“Only when businesses create a culture that empowers everyone to have access to data and insight that drive actions will they be positioned to truly transform.”
– Colin Masson, Global Industry Director for Manufacturing and Distribution at Microsoft
As technological advancements are made in manufacturing, companies are embracing data as a key component of their business strategies. In fact, according to a 2016 Honeywell study, 68 percent of manufacturers are currently investing in data analytics, while 46 percent say implementing these processes is no longer optional in our fast-changing world.
But does big data bring real benefits to the table, and is it really worth your time and money?
Analytics often come in the form of dashboards, which can provide information about nearly every aspect of your business, including supply chain, quality management, sales and marketing, and administration. Having this information at your disposal equips you with tools necessary to make better, more well-informed decisions – not just in six months or one year from now, but often in real time.
For example, with the appropriate systems in place, a single dashboard is capable of detecting and analyzing product defects by type, time, region, and other factors. Think of how this method of monitoring would allow you to address quality concerns and issues more quickly, as you could find the root of the problem within a few clicks (instead of wasting money and manpower on traditional solutions that might not always get it right).
Having these capabilities also means keeping better track of equipment and employee performance. Are your machines producing less and less quality product? Are you utilizing your resources appropriately and effectively? Do you need to hire more help? Having data to support the answers to these questions can prevent key issues from arising later.
Finally, you can tailor this information to different types of employees. While owners, managers, and C-level executives may want reports and dashboards that act as summaries, it’s likely that developers, IT staff, and analysts will want different sets of data for different purposes. However, while various sets of data relate to different things within the company, all data should (at some point) be analyzed as a whole, as this is the best way to determine correlations that cause issues in several parts of the business.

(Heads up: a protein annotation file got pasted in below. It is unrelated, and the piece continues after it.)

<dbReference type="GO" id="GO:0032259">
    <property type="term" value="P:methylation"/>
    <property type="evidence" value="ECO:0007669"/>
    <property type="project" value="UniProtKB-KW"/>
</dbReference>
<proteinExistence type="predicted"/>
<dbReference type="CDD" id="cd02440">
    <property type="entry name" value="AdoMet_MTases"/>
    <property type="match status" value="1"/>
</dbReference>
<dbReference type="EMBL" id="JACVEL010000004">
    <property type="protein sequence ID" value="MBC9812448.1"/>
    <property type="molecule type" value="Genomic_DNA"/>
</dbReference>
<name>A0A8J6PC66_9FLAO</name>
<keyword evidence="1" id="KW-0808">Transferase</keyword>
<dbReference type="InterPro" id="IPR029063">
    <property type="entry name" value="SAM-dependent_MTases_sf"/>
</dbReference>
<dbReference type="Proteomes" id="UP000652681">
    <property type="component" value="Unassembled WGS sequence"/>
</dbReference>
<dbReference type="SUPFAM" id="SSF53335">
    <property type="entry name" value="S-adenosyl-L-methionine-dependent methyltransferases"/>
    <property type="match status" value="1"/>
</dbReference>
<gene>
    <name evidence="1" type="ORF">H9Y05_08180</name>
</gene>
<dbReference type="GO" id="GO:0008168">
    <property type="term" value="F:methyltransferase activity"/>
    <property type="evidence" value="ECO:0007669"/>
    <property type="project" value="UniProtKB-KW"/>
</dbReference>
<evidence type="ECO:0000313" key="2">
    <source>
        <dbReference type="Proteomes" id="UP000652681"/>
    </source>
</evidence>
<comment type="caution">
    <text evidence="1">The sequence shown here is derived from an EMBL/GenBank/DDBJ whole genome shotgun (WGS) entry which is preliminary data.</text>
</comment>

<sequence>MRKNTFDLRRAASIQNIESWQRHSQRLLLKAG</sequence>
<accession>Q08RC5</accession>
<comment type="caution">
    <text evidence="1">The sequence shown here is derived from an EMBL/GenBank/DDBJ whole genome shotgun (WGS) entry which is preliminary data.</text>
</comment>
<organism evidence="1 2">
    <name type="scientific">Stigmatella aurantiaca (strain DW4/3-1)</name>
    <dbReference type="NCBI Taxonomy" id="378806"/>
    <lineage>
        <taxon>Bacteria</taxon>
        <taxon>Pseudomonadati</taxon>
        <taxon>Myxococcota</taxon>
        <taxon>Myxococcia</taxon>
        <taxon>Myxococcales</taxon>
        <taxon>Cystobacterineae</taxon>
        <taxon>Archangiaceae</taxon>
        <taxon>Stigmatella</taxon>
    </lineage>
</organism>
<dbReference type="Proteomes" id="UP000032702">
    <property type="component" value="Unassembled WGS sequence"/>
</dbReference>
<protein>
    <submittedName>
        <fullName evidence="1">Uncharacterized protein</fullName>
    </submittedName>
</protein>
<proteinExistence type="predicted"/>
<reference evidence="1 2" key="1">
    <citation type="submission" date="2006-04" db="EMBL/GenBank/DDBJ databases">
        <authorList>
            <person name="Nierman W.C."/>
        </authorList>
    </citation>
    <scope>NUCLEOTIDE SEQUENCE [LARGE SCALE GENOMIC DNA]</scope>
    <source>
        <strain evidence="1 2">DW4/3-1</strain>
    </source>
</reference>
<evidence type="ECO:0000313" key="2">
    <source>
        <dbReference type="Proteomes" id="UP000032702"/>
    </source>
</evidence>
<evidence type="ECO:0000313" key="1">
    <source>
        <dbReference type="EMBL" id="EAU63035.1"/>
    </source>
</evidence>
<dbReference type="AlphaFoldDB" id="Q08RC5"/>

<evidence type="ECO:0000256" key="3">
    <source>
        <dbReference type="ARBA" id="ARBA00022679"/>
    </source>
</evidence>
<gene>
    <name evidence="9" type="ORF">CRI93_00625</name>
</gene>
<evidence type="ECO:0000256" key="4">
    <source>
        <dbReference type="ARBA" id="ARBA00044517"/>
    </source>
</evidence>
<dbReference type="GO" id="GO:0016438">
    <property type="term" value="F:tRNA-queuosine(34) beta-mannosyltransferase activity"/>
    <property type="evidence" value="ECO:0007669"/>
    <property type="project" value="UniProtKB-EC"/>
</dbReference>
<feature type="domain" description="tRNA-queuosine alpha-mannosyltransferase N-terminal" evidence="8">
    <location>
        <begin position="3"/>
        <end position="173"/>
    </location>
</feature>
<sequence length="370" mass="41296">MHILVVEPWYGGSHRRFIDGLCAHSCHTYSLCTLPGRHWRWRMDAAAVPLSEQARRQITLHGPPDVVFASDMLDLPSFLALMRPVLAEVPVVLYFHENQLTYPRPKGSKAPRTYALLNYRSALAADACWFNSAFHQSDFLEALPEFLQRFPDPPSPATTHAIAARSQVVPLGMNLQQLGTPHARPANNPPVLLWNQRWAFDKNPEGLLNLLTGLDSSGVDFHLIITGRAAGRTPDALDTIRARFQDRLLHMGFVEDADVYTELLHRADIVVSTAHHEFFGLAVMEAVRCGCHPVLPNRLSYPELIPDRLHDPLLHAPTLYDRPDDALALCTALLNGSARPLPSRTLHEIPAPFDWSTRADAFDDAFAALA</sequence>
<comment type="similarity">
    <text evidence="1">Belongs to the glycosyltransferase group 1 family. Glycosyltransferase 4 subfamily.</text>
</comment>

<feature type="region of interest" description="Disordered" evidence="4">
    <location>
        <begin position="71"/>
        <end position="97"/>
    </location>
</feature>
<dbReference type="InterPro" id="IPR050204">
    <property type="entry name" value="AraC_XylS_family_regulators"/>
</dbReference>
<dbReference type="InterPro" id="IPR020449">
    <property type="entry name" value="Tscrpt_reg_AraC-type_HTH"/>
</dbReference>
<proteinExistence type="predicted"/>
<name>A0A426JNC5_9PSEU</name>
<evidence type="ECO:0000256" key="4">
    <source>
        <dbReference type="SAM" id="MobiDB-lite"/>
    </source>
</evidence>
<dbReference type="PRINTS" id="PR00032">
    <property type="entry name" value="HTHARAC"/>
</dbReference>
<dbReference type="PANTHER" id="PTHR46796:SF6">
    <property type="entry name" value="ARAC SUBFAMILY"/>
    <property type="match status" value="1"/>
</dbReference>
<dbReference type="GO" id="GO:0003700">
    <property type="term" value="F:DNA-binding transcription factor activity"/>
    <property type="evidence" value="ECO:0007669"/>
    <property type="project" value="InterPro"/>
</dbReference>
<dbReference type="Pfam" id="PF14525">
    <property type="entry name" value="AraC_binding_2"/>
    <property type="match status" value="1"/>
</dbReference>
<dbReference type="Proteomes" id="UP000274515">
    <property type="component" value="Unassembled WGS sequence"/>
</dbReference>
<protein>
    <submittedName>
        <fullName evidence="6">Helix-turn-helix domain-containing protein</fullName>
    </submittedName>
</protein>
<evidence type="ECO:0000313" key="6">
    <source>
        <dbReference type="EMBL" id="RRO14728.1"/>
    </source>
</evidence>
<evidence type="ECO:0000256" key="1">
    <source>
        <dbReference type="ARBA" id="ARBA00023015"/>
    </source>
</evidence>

Know more about how big data can play an important role in your business by calling Linda Barita at 216.391.7766 or sending us an email. Our Growth Advisory team would be happy to help you take the next step on your journey to making your plant a safer, more efficient place to work.
HEADLINE The survey definitively shows that product innovation leads to more growth, while “grow your own workforce” strategies will be needed to fill the major labor shortages hampering small manufacturer growth. Emerging technologies like the Internet of Things (IoT), 3D printing, and digital manufacturing are beginning to enhance innovation and productivity, but still have significant room for adoption amongst Ohio’s small manufacturing businesses. ABOUT THE SURVEY Under the direction of the Ohio Manufacturing Extension Partnership (Ohio MEP), MAGNET: The Manufacturing Advocacy and Growth Network conducted a thorough survey of Ohio’s manufacturing base. Contributing approximately 20% of Ohio’s jobs (and driving in some regions up to 50% of Ohio’s economy), and generating a disproportionate amount of export revenues and Gross Regional Product, manufacturing is critical to Ohio. Greater than 95% of Ohio’s manufacturers are small (under 500 employees), and these manufacturers need to remain competitive both nationally and internationally to ensure our economy’s health. Ohio’s Development Services Agency and the National Institute of Standards and Technology, which runs the MEP, recognizes the importance of this sector and fuels MAGNET and the Ohio MEP program to directly serve and support innovation, efficiency, and growth in small and medium manufacturers. What manufacturers need
How Virtual Reality and Augmented Reality Can Help Keep Our Engineers Safe and Our Manufacturing Strong Recall how difficult it was to put together complex LEGO creations when you were a child or helping a child. Now, picture assembling a fighter plane from a room full of parts. Even highly trained engineers can benefit from technology to help improve consistency and quality. Virtual reality (VR) and augmented reality (AR) are making near-perfect assembly a possibility in the manufacturing space. By wearing AR glasses that use cameras, depth sensors and motion sensors to overlay images onto the real working environment, engineers and factory workers can visualize the exact bolts, parts, part numbers and instructions on how to assemble a particular component correctly. Lockheed Martin began using AR goggles and improved F-35 assembly time by 30 percent, in addition to increasing accuracy to 96 percent. In order to remain competitive, businesses should consider the ways VR and AR can improve efficiency and supply chain productivity. According to a recent BofA Merrill Lynch Global Research report, AR platforms can provide companies up to 25 percent in cost savings on installation of equipment. Here are four ways VR/AR is disrupting the mid-market manufacturing space:
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